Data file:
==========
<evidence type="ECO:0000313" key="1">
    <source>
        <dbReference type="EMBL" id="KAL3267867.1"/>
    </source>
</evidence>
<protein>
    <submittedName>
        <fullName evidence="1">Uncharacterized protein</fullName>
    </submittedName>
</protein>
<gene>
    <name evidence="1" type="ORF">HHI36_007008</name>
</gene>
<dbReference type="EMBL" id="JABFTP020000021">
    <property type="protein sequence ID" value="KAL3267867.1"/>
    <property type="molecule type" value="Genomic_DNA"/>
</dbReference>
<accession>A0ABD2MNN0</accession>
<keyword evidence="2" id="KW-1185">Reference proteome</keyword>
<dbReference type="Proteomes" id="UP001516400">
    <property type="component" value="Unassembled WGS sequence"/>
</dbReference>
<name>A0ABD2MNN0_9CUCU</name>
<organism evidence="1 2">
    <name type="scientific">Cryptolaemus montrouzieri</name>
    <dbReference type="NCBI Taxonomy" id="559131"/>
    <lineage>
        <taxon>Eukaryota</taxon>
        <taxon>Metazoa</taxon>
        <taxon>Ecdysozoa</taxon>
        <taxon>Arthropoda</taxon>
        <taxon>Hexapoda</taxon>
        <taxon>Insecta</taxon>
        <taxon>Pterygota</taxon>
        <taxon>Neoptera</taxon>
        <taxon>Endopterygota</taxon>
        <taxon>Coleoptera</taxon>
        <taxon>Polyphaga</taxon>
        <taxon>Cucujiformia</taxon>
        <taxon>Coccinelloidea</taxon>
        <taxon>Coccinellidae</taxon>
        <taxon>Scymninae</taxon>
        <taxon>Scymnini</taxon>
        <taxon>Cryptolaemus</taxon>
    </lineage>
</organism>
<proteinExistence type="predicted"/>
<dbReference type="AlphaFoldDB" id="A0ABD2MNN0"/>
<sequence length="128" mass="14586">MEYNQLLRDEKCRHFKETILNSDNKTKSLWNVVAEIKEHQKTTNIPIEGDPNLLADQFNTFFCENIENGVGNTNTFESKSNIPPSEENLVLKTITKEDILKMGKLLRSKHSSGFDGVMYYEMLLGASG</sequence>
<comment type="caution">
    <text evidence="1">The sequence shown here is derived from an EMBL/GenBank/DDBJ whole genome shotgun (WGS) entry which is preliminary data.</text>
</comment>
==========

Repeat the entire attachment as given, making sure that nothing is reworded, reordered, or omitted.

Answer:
<evidence type="ECO:0000313" key="1">
    <source>
        <dbReference type="EMBL" id="KAL3267867.1"/>
    </source>
</evidence>
<protein>
    <submittedName>
        <fullName evidence="1">Uncharacterized protein</fullName>
    </submittedName>
</protein>
<gene>
    <name evidence="1" type="ORF">HHI36_007008</name>
</gene>
<dbReference type="EMBL" id="JABFTP020000021">
    <property type="protein sequence ID" value="KAL3267867.1"/>
    <property type="molecule type" value="Genomic_DNA"/>
</dbReference>
<accession>A0ABD2MNN0</accession>
<keyword evidence="2" id="KW-1185">Reference proteome</keyword>
<dbReference type="Proteomes" id="UP001516400">
    <property type="component" value="Unassembled WGS sequence"/>
</dbReference>
<name>A0ABD2MNN0_9CUCU</name>
<organism evidence="1 2">
    <name type="scientific">Cryptolaemus montrouzieri</name>
    <dbReference type="NCBI Taxonomy" id="559131"/>
    <lineage>
        <taxon>Eukaryota</taxon>
        <taxon>Metazoa</taxon>
        <taxon>Ecdysozoa</taxon>
        <taxon>Arthropoda</taxon>
        <taxon>Hexapoda</taxon>
        <taxon>Insecta</taxon>
        <taxon>Pterygota</taxon>
        <taxon>Neoptera</taxon>
        <taxon>Endopterygota</taxon>
        <taxon>Coleoptera</taxon>
        <taxon>Polyphaga</taxon>
        <taxon>Cucujiformia</taxon>
        <taxon>Coccinelloidea</taxon>
        <taxon>Coccinellidae</taxon>
        <taxon>Scymninae</taxon>
        <taxon>Scymnini</taxon>
        <taxon>Cryptolaemus</taxon>
    </lineage>
</organism>
<proteinExistence type="predicted"/>
<dbReference type="AlphaFoldDB" id="A0ABD2MNN0"/>
<sequence length="128" mass="14586">MEYNQLLRDEKCRHFKETILNSDNKTKSLWNVVAEIKEHQKTTNIPIEGDPNLLADQFNTFFCENIENGVGNTNTFESKSNIPPSEENLVLKTITKEDILKMGKLLRSKHSSGFDGVMYYEMLLGASG</sequence>
<comment type="caution">
    <text evidence="1">The sequence shown here is derived from an EMBL/GenBank/DDBJ whole genome shotgun (WGS) entry which is preliminary data.</text>
</comment>